One topical question was "what does using Xamarin and C# offer existing Android Java developers?". I have a couple of thoughts which are listed below (in no particular order):
Learn a new language!
It can be daunting though, to start from scratch and learn a new IDE, framework and syntax - which is why I think C# is a great progression for Java devs. The two languages are obviously related - there is a lot of common syntax and equivalent keywords that make it easy to get proficient quickly. They're both strongly typed, so the IDE and compiler can really help you learn. Then once you know the C# basics, a whole world of new APIs open up to you: LINQ, the .NET framework's serialization and web service features, Parallel Task Library and async support, reactive extensions, and more.
It also introduces you to another IDE (Visual Studio is a great tool, as is Xamarin's free MonoDevelop IDE), which in turn can encourage you to further explore other languages and platforms (suddenly it's a small leap to work on Windows Phone, or try F#). Using the free trial you can easily get productive in C# and Android development without any up-front cost: you can run your apps on the Android emulator, and choose to work on either Windows or Mac with MonoDevelop.
There are a lot of Java developers who are already proficient with the Android SDK and have published successful apps to Google Play, or Amazon, or Samsung app stores; and there's another group of corporate/enterprise developers building apps for internal/extranet use that were designed for Android. When these developers ask "why Xamarin?", I never say "throw away everything you've done and re-write in C#!" -- that'd be crazy ;-)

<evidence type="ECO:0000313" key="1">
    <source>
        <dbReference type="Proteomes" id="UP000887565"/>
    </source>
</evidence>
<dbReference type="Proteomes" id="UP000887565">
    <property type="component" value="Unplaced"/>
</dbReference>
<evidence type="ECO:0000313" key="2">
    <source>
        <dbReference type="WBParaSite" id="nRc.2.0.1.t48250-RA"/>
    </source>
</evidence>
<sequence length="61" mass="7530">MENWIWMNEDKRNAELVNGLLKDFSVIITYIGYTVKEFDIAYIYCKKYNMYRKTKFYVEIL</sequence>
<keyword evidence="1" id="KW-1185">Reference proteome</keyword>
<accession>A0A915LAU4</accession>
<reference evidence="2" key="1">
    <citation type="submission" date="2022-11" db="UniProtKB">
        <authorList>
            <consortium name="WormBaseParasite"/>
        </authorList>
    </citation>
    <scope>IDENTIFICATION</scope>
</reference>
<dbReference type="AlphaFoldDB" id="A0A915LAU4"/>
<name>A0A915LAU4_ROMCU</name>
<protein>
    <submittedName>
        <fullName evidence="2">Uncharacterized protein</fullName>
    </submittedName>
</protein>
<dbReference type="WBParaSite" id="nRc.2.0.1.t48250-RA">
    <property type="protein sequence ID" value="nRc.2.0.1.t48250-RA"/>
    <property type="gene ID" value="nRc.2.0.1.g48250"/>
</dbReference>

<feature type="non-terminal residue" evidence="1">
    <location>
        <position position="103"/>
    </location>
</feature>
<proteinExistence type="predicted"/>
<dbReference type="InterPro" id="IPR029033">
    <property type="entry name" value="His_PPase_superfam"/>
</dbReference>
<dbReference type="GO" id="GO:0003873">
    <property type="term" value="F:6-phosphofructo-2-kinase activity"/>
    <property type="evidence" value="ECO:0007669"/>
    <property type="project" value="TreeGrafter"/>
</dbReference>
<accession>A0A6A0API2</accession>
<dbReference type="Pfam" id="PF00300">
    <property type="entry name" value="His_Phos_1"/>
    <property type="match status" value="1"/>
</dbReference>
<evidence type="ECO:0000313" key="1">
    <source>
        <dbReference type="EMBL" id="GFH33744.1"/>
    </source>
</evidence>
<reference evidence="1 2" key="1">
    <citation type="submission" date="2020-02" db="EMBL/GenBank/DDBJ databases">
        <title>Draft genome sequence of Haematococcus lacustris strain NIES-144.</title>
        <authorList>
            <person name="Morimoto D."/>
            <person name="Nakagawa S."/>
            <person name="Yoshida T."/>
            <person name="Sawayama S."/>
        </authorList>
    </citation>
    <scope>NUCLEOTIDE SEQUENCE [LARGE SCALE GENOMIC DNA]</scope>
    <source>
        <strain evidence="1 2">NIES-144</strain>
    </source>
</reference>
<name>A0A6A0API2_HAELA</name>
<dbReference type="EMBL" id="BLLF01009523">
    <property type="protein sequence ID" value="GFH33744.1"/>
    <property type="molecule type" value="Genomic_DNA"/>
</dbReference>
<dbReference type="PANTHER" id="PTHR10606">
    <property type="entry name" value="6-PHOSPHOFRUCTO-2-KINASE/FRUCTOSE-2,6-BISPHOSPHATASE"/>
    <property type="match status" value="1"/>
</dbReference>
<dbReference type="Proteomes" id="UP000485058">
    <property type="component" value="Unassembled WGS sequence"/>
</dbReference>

But what happens when you want to take these apps cross-platform, either to make more money on the iOS and Mac App Stores or to better support a corporate BYOD policy which means your internal apps need to run on iOS and Windows? You can choose to learn Objective-C to write for iOS and C# for Windows... or take the opportunity provided by Xamarin to use C# for all the non-Java platforms and reduce the amount of code you have to support and re-write by half!
Following on from the first point, I think learning C# is a much smaller leap for a Java developer than Objective-C; and once you've done so you can work on either iOS apps using Xamarin's MonoTouch or Windows Phone, Windows 8 and Windows RT tablet apps! You might like C# so much that you do go back and re-write your Java, or at least start building a hybrid that shares some Java and C# code...
Xamarin does Android well too :)
If Java developers do fall in love with C# then they also find that Xamarin does Android just as well as anyone (probably better!). Our MonoDevelop IDE (and our integration with Visual Studio) means you get an awesome coding experience (autocomplete/intellisense/code completion, debugging, refactoring, source control integration, etc) as well as a drag-and-drop UI designer. You be the judge of whether it's a better experience than Eclipse :)
In summary, why not? As a Java developer you have a lot to gain and nothing to lose by giving C# a try. A whole world of new platforms, tools and frameworks become available with a very low barrier to entry. Try it - you just might like it ;-)